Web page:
ISSN 1022-7954, Russian Journal of Genetics, 2006, Vol. 42, No. 1, pp. 89–93. © Pleiades Publishing, Inc., 2006.
Original Russian Text © A.L. Zherebtsova, M.I. Shadrina, E.V. Semenova, G.N. Levitsky, A.V. Alekhin, P.A. Slominsky, V.I. Skvortsova, S.A. Limborska, 2006, published in Gene-
tika, 2006, Vol. 42, No. 1, pp. 104–109.
Motor neuron disease (MND) is a group of chronic,
clinically heterogeneous fatal pathologies, the patho-
genesis of which has not been determined conclusively.
They are characterized by selective damage to upper
and/or lower motor neurons. In most cases (90%), the
disease is sporadic. Familial forms are also known (5–
10%). The clinical signs of the sporadic and familial
forms of MND are identical .
Several hypothetical etiological and pathogenetic
mechanisms of this disease are the most plausible. To
date, several aspects of MND pathogenesis have been
studied in Russian patients with conﬁrmed diagnosis of
MND. Mutations in several genetic systems have been
found to be involved; they may mediate the develop-
ment of oxidative stress (
disturbance in the xenobiotic detoxiﬁcation system
), changes in the neuron
cytoskeleton, and disturbance of axonal transport
), which, apparently, leads to MND [2–7].
Two universal mechanisms, oxidative stress and
excitotoxicity, which may induce neuron necrosis or
apoptosis, are known to be involved in the damage of
nerve cells in diseases with various etiologies [8–15].
Excitotoxicity begins with excessive release of excita-
tory neurotransmitters into the synaptic gap. This leads
to the hyperactivation of postsynaptic glutamate recep-
tors, which disturbs the permeability of ion channels.
Excessive accumulation of intracellular calcium trig-
gers a cascade of reactions, including the activation of
proteolytic enzymes and destruction of cellular struc-
tures, and leads to an increase in nitrogen oxide synthe-
sis and lipid peroxidation, resulting in oxidative stress,
disturbance in the synthesis of neurotrophic factors,
and programmed cell death (apoptosis).
The glutamatergic system plays an important role in
the functioning of the human central nervous system,
and its functional disturbance is a possible cause of
neurodegenerative diseases. Glutamate is the main neu-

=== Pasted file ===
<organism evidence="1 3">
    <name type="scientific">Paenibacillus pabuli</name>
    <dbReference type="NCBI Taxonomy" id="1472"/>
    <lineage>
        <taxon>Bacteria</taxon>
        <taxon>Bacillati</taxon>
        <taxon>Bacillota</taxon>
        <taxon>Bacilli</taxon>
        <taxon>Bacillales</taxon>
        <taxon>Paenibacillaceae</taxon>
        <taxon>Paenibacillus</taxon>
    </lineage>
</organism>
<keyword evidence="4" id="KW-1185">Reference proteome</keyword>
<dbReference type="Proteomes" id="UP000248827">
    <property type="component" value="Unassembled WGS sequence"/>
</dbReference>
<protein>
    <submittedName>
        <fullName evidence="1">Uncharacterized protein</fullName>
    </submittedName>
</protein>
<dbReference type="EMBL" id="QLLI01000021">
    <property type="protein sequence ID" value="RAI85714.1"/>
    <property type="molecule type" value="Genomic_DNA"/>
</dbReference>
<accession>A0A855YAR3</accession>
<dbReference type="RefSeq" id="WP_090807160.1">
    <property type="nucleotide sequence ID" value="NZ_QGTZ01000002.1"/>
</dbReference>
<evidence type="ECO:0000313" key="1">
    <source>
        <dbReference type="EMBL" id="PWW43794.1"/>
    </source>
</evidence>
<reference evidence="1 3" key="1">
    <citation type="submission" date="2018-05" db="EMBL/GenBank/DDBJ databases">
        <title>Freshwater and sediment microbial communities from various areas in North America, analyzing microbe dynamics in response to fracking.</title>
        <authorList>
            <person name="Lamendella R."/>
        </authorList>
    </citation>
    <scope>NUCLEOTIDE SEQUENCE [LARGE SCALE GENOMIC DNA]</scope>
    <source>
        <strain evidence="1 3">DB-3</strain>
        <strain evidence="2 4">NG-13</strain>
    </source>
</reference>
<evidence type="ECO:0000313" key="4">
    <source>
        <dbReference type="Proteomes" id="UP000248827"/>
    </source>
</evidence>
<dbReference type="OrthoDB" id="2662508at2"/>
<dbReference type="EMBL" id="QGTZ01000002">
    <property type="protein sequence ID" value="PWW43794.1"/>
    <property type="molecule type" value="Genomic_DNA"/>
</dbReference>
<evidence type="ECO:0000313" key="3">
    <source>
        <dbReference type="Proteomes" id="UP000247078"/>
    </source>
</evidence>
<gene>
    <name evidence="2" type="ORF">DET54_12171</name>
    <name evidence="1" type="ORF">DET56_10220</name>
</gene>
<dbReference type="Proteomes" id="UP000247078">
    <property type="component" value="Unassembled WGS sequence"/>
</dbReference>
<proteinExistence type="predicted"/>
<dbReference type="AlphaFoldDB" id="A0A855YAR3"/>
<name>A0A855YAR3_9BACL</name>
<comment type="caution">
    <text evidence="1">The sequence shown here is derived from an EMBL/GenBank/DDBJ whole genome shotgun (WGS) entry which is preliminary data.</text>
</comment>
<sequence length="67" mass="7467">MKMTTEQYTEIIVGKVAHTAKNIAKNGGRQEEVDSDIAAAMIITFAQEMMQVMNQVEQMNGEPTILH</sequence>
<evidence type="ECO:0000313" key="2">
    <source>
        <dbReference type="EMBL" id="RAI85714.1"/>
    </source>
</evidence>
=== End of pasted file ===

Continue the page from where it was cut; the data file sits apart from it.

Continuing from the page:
rotransmitter of this system; in addition to fulﬁlling its
main function (neurotransmission), this amino acid
may sometimes act as a potent neurotoxin, causing or
exacerbating neuron damage and harming the brain
because of the excitotoxic effect .
To date, much evidence has been accumulated for an
important role of glutamate excitotoxicity in the neuro-
degeneration contributing to MND [8, 9, 11, 16, 17].
The glutamate concentration is signiﬁcantly increased
in the cerebrospinal ﬂuid and blood and signiﬁcantly
decreased in all regions of the brain and spinal cord
studied in MND patients. The increased amount of
glutamate in the synaptic gap is assumed to result from
an enhanced presynaptic discharge, disturbed active
uptake and transport, astroglial pool blockage, and
changes in the functional activity of glutamate recep-
Increased glutamate levels may induce neurotoxic-
ity associated with many pathological processes.
Therefore, glutamate transport is an important mecha-
nism for maintaining low extracellular concentrations
of this neurotransmitter, which promotes synaptic sig-
naling and restricts the possible neurotoxicity resulting
from the excitotoxic effect of glutamate .
Analysis of the Possible Involvement of the Glutamate
and the Glutamate Receptor Genes
in the Pathogenesis of Motor Neuron Disease
in the Russian Population
A. L. Zherebtsova
, M. I. Shadrina
, E. V. Semenova
, G. N. Levitsky
, A. V. Alekhin
P. A. Slominsky
, V. I. Skvortsova
, and S. A. Limborska
Institute of Molecular Genetics, Russian Academy of Sciences, Moscow, 123182 Russia;
fax: (495) 196-02-21; e-mail: firstname.lastname@example.org
Russian State Medical University, Moscow, 129327 Russia
Received May 13, 2005
—Polymorphisms of the genes of the glutamatergic system
analyzed in patients with sporadic motor neuron disease (MND) from Russia. The disease is not associated with
polymorphic alleles of the genes studied, which indicates that
play an insigniﬁcant
role in the pathogenesis of sporadic MND.